Belfast Telegraph

Jayne: Why I forgive father for murdering my mother

Bangor mother-of-three's painful story of trauma and murder at the hands of her police constable dad

By Stephanie Bell

A brave Bangor woman today opens her heart to share the harrowing story of how a childhood of cruel abuse at the hands of her police constable father culminated in him murdering her mum before turning the gun on himself.

Jayne Stewart (41) eventually learned to cope with the horrific trauma of her childhood thanks to a strong faith in God and hopes that the painful details of her ordeal will encourage others struggling with abuse.

She had just turned 16 and had succeeded - after many failed attempts - to finally persuade her mum to escape the years of violent and mental torture her father had subjected her to by leaving him.

Jayne says both her and her mother were excited about starting a new life and had all their plans made when two days before they were due to leave her father found out.

The story rocked the coastal town of Bangor in 1991 when Jayne's dad Jack Sinclair (58), a serving RUC officer shot his wife Lorna (54) before turning the gun on himself.

The couple had met in the RUC and Lorna left the force to raise their four children.

At home she suffered years of cruel physical and mental torture at her husband's hands before meeting the most tragic end.

Jayne, then just a teenager, endured the trauma of finding her parents' bodies.

In her testimony she simply says: "My childhood ended that day".

Her sister and two brothers were aged 26, 18 and 19 at the time. Now a mum-of-three who works as a classroom assistant, Jayne has laid bare the very private details of her father's reign of terror against his own family and how she struggled over many years as a young adult to come to terms with the horror, turning to drugs and, at one stage, wanting to take her own life.

She found God and says He has given her the strength to rebuild her life and find hope and happiness again.

She first shared her powerful testimony in her local church, the Elim in Bangor, which inspired many women to approach her to share their stories of abuse.

Her husband Garry (40), a warehouse manager, has also been a big support in helping her to come to terms with her tormented childhood. She says: "I just want people going through abuse to realise they are not alone and there is hope and whatever they're going through, God is there for them.

"When we cry out to God He hears us and He gives us strength to get through these situations.

"You don't realise just how many people are struggling and trying to cope by themselves and keeping their hurt under the radar. Losing mum and dad the way we did was tough, but God got us through and He always does."

Jayne describes a truly horrific childhood when she lived in constant fear of her father in what she says was a "volatile, hostile and unpredictable atmosphere". Scared of his temper, she said that even when he wasn't violent the family lived under its constant threat.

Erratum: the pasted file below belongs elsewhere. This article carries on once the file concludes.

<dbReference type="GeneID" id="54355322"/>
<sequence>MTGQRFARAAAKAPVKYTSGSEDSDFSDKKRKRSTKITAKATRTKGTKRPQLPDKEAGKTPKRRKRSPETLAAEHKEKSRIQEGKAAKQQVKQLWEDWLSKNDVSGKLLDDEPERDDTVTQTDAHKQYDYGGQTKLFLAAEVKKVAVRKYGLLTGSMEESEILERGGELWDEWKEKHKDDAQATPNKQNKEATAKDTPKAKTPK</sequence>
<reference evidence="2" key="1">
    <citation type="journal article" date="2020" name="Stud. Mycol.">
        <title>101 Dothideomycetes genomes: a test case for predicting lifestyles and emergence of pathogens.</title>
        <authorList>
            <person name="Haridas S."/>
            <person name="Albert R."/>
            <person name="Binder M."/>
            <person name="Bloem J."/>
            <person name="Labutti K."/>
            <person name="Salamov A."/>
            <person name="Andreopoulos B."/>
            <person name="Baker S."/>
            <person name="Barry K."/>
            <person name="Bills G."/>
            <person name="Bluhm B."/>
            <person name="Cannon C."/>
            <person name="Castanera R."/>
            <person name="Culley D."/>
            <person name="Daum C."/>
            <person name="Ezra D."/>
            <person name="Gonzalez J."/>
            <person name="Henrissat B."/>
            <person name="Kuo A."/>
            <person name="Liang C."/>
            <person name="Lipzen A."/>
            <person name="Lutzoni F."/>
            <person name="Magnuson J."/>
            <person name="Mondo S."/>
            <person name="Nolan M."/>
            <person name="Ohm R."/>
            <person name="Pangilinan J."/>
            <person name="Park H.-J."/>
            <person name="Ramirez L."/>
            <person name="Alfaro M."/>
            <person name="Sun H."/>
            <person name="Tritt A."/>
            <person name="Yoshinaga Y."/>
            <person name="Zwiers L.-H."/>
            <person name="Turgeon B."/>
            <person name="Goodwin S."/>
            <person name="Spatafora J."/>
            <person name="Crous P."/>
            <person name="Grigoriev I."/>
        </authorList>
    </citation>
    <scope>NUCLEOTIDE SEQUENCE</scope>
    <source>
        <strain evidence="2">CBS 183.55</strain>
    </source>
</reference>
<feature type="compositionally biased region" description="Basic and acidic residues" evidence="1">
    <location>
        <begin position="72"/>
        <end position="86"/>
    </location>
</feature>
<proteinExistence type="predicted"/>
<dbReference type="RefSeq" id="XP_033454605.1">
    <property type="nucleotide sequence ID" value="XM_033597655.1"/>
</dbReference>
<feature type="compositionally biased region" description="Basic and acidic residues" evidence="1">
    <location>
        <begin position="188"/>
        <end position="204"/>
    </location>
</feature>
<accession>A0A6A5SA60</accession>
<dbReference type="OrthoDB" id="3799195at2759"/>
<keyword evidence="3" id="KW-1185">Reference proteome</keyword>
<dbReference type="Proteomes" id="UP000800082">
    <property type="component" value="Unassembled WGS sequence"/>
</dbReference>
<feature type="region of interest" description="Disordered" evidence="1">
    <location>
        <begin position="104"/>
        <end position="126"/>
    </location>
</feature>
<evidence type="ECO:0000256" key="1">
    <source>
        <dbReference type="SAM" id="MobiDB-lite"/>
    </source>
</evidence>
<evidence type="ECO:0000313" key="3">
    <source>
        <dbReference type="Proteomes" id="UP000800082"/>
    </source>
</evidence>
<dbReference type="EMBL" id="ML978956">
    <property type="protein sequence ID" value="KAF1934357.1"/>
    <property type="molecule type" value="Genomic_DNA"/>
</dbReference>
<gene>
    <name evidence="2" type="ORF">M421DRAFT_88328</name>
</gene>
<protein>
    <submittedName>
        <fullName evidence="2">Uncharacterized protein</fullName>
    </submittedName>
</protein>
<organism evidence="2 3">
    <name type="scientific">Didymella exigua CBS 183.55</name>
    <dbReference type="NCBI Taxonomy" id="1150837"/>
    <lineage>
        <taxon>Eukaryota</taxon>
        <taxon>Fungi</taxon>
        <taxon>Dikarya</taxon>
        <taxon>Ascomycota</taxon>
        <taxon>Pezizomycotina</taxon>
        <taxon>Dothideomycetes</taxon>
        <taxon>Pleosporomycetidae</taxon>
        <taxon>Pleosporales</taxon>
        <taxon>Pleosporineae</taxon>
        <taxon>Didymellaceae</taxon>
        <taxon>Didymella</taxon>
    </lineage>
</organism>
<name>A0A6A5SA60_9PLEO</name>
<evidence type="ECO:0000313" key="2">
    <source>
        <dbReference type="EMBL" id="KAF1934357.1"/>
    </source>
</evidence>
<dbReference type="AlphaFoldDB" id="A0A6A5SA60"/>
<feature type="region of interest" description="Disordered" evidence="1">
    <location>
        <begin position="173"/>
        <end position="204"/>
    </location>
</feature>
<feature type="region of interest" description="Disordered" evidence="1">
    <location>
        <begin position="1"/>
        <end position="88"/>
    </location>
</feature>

Just when she believed things couldn't get any worse, at the age of 14 her dad sexually abused her.

She says: "He added a new dimension to the abuse; he sexually assaulted me, totally disempowered me, and made me very afraid of him. Over the next three years he took great pleasure in making me believe that he would rape me."

Throughout it all Jayne says her long-suffering mum remained positive because of a strong faith in God and it is only in recent years that she too gave her life over to Jesus, which has allowed Jayne to understand how her mother coped.

She said: "In my teens I was really angry with God. Mum trusted in Him and was doing all this praying and for a long time I thought God wasn't listening to her and I didn't understand why He was allowing this to happen.

"It is only when I got saved myself that I realised that it was her faith and her relationship with Jesus that gave her the strength and a joy she shouldn't have had. I didn't really understand that until I got saved and got to know Jesus personally.

"I had turned to drugs in my teens, but rather than help me to escape they just made everything worse.

"I did it for about a year-and-a-half and it got to the point when I couldn't face another day and wanted to take my own life.

"I was preparing how I was going to do it and I was thinking about mum and her faith in God and while I didn't surrender my life to God at that point it did give me something to cling on to.

"It was five years before I got saved and before that I had never had a normal life. God blessed me and from that point on gave me my family, my home, my children and healing through his blessing.

"It did take time but I always believed in God and believed He had answered my prayers. I dropped in and out of church and then a couple of years ago God really, really convicted me again.

"I feared if I put my hand up in church to be saved that I could never live up to it, that it just wasn't who I am. I took that act of faith and God changed my heart."

Jayne's story has proved so inspirational that she is being invited to share it in other churches and at women's groups.

It is something she is more than happy to do in the hope of reaching out to others who have, or still are, going through trauma. She hopes that her positive message could help others to turn their lives around as well. She survived a brutal past to emerge positive and happy and she wants others to know they can do the same.

Belfast Telegraph


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